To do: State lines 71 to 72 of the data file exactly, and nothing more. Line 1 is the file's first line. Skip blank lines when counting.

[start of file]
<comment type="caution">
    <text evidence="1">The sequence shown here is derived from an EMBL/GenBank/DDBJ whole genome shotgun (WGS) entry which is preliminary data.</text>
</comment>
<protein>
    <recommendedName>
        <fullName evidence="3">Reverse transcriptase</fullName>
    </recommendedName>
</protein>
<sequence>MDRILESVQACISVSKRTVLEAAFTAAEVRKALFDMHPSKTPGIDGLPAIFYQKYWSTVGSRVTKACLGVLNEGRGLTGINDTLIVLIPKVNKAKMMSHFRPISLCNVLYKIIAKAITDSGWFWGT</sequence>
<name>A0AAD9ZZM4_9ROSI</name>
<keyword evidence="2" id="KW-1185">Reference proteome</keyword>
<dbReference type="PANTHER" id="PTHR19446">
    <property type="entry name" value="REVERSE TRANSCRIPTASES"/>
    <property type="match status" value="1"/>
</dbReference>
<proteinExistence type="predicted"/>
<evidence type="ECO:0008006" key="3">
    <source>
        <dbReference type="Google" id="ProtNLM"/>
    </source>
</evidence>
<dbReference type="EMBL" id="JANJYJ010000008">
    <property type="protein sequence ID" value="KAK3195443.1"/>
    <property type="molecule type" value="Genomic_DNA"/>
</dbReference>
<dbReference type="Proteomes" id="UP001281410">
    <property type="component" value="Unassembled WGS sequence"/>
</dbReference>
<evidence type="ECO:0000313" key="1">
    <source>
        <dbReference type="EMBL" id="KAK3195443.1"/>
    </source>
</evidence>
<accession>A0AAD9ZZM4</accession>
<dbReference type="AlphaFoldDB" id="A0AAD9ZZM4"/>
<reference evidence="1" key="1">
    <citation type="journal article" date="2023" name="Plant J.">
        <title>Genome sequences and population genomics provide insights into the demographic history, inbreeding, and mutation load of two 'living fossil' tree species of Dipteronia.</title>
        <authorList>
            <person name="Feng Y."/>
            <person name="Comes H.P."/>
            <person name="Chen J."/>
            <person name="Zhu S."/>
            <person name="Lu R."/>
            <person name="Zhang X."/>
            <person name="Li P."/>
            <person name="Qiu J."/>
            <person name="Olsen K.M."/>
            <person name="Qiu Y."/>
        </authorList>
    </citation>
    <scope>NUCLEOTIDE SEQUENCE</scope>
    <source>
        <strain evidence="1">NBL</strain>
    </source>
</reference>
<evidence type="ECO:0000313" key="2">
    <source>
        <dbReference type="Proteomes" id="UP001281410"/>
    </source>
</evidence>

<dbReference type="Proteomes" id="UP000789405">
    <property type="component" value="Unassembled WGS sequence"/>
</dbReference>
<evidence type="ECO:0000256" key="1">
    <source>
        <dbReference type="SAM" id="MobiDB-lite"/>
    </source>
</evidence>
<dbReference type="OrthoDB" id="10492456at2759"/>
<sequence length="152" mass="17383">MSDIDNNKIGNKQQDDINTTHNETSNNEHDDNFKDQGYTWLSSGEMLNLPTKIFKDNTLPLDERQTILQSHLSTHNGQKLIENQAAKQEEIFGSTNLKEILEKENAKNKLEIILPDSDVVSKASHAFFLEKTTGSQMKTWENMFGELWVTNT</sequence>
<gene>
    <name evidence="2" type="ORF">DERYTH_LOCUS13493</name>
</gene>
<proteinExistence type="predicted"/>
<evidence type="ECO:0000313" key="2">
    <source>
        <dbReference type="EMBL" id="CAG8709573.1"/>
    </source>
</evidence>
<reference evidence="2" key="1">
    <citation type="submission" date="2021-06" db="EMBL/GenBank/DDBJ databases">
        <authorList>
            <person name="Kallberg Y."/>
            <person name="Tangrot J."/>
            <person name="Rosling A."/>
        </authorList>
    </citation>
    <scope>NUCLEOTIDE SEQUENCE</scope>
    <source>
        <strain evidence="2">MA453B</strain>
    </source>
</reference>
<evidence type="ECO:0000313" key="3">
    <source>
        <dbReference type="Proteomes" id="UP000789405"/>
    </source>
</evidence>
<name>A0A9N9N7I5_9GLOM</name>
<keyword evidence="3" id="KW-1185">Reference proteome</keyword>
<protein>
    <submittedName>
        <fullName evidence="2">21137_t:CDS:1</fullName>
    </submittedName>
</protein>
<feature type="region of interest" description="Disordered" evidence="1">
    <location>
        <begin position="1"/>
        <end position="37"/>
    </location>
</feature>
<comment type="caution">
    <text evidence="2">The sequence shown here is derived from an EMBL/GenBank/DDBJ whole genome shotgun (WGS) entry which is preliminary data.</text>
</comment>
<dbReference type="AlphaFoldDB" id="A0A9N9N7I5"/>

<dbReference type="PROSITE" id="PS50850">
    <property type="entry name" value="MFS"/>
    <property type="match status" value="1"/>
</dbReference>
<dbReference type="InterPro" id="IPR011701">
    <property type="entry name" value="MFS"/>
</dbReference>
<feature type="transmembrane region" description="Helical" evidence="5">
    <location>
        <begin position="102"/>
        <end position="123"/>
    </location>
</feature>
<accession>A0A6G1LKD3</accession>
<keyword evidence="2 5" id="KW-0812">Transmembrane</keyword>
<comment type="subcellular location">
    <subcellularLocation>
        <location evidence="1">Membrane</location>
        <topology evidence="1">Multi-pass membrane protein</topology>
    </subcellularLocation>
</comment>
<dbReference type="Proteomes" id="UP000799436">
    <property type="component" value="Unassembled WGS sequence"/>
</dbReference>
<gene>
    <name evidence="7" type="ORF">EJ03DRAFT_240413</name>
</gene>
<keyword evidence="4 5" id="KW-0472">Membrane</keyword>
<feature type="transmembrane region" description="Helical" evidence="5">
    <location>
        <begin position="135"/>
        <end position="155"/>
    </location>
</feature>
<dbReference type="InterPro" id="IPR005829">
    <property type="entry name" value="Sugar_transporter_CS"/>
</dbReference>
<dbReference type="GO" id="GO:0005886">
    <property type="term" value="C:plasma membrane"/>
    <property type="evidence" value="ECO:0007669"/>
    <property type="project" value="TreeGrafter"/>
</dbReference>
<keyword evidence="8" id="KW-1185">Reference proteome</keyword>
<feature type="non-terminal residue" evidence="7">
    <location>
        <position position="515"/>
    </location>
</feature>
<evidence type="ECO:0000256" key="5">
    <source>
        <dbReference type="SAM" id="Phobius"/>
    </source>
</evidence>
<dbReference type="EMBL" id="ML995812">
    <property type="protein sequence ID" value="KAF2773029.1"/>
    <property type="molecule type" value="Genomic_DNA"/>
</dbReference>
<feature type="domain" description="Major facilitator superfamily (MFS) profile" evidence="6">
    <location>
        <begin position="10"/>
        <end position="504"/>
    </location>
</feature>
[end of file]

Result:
<sequence length="152" mass="17383">MSDIDNNKIGNKQQDDINTTHNETSNNEHDDNFKDQGYTWLSSGEMLNLPTKIFKDNTLPLDERQTILQSHLSTHNGQKLIENQAAKQEEIFGSTNLKEILEKENAKNKLEIILPDSDVVSKASHAFFLEKTTGSQMKTWENMFGELWVTNT</sequence>
<gene>